You might be a Pharisee if…

If you exile a family for the unconditional love of their gay daughter, you might be a Pharisee.
If you “pray” for the continued discrimination of any group of people, you might be a Pharisee.
If you exalt harbingers of fear and hate as righteous in the eyes of God, you might be a Pharisee.

Throughout the Gospels Jesus is stridently critical of the Pharisees and their role as power brokers between the aristocracy and the masses through their adherence to the minutia of law rather than living by the Spirit of Love. In our world today we see example after example of Pharisees masquerading as Christians. For the Pharisees of today, faith is predicated on conformity and condemnation rather than infused with compassion. The Pharisees of today harbor disdain for the poor, hungry and hopeless, idolize  past that never was and reject the work of the Holy Spirit in their world, congregations and hearts.   Legalistic “Christians” betray the Gospel they claim to love and stand in direct succession to the legacy of the ancient Pharisees in allegiance to their god, Power.  These “faithful” reject true fellowship with their neighbor and stand as circuit breakers blocking the free transmission of Grace. These “believers” are the brood of vipers still paying Judas, whispering now in Pilot’s ear, and spitting on the One who comes to set us free.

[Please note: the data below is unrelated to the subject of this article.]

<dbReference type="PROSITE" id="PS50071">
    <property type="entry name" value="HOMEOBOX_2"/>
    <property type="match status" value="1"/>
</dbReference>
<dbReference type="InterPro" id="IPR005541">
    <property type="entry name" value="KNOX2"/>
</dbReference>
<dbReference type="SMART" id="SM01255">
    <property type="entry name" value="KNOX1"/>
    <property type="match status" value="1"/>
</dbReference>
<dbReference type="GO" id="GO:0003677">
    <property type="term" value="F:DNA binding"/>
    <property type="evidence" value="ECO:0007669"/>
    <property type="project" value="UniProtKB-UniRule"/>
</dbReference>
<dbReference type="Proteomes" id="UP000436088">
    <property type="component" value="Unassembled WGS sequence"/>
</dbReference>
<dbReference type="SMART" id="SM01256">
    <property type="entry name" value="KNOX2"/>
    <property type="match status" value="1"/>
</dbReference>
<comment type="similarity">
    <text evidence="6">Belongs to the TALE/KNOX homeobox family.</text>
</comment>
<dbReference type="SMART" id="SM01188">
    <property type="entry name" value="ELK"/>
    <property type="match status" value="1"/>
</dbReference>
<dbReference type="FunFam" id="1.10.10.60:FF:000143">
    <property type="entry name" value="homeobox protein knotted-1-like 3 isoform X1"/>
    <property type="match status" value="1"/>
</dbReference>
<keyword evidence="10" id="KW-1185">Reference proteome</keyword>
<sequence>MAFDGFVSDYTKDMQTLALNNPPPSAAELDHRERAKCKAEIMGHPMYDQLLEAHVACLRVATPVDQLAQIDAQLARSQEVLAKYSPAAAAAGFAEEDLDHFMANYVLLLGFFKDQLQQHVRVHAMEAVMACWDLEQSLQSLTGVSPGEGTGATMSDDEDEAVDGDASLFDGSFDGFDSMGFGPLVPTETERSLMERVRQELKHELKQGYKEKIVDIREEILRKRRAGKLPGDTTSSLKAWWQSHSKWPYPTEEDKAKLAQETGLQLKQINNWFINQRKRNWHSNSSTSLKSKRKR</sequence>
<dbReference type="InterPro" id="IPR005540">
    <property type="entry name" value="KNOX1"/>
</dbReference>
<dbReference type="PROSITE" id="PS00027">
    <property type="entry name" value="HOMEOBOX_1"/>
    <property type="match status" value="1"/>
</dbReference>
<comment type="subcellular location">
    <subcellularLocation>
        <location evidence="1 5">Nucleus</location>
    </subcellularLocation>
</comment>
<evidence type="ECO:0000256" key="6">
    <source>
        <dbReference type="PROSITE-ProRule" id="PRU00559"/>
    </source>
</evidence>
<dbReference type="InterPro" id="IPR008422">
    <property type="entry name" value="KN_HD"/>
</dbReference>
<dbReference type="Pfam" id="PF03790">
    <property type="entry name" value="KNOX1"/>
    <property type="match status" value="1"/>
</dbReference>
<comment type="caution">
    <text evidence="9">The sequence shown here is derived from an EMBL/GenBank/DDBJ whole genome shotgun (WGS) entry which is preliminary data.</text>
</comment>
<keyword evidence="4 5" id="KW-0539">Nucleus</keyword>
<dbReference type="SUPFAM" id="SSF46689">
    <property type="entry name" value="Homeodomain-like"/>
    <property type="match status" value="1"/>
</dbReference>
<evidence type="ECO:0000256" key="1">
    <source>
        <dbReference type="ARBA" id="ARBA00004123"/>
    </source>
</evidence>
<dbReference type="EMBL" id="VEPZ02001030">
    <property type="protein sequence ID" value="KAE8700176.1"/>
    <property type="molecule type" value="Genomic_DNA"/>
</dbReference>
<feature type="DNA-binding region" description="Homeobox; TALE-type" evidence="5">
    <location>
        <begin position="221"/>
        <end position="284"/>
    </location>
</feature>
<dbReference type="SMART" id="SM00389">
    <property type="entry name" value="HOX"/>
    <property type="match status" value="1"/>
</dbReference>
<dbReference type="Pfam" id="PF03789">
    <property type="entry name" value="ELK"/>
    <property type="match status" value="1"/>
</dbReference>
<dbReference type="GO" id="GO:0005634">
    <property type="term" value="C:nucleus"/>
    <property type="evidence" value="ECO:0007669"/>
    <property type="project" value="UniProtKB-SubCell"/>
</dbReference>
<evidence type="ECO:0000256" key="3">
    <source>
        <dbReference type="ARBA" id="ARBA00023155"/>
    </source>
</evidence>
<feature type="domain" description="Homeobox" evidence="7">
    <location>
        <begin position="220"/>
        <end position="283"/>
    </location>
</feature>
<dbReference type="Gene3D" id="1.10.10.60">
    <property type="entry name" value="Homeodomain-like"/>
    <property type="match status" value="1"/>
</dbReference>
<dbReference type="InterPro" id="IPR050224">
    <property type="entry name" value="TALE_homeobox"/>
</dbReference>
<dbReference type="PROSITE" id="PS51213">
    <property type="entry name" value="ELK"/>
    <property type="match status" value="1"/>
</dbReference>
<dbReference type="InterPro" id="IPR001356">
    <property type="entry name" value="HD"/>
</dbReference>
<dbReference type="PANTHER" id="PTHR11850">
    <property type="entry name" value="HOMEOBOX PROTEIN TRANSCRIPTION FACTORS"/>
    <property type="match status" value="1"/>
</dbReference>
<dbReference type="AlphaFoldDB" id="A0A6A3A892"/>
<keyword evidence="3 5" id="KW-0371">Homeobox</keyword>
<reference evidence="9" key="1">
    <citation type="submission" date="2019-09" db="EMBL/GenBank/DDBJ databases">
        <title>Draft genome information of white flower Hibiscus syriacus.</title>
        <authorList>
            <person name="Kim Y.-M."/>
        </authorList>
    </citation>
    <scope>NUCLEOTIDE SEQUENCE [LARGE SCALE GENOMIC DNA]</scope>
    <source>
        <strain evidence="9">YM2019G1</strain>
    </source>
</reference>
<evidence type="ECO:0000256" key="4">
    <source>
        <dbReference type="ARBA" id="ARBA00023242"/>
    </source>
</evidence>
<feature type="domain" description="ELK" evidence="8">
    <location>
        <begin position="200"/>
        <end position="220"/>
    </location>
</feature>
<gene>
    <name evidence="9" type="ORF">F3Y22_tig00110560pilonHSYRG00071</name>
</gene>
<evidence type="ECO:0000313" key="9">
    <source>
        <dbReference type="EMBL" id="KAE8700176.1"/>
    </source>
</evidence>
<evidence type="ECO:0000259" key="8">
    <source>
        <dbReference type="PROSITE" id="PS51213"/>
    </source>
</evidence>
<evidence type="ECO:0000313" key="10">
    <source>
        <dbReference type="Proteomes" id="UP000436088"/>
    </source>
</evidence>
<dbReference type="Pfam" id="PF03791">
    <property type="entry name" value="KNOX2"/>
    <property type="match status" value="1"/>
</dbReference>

Please feel free to add your own examples of today’s Pharisees in the comments below.

UPDATE:

This post has caused a bit of unrest for a few readers and consequently for me over a long night of thinking about my motives and actions in writing this piece.  I’m not one for a writer having to justify or explain their craft to folks who do not have the imagination to understand what is going on but because there were some serious concerns raised by this post I took it seriously, I took it down for the night to think carefully about what it is I wanted to do here.

I stand by this post.  Here is why.

In this post I am doing a couple of very intentional things.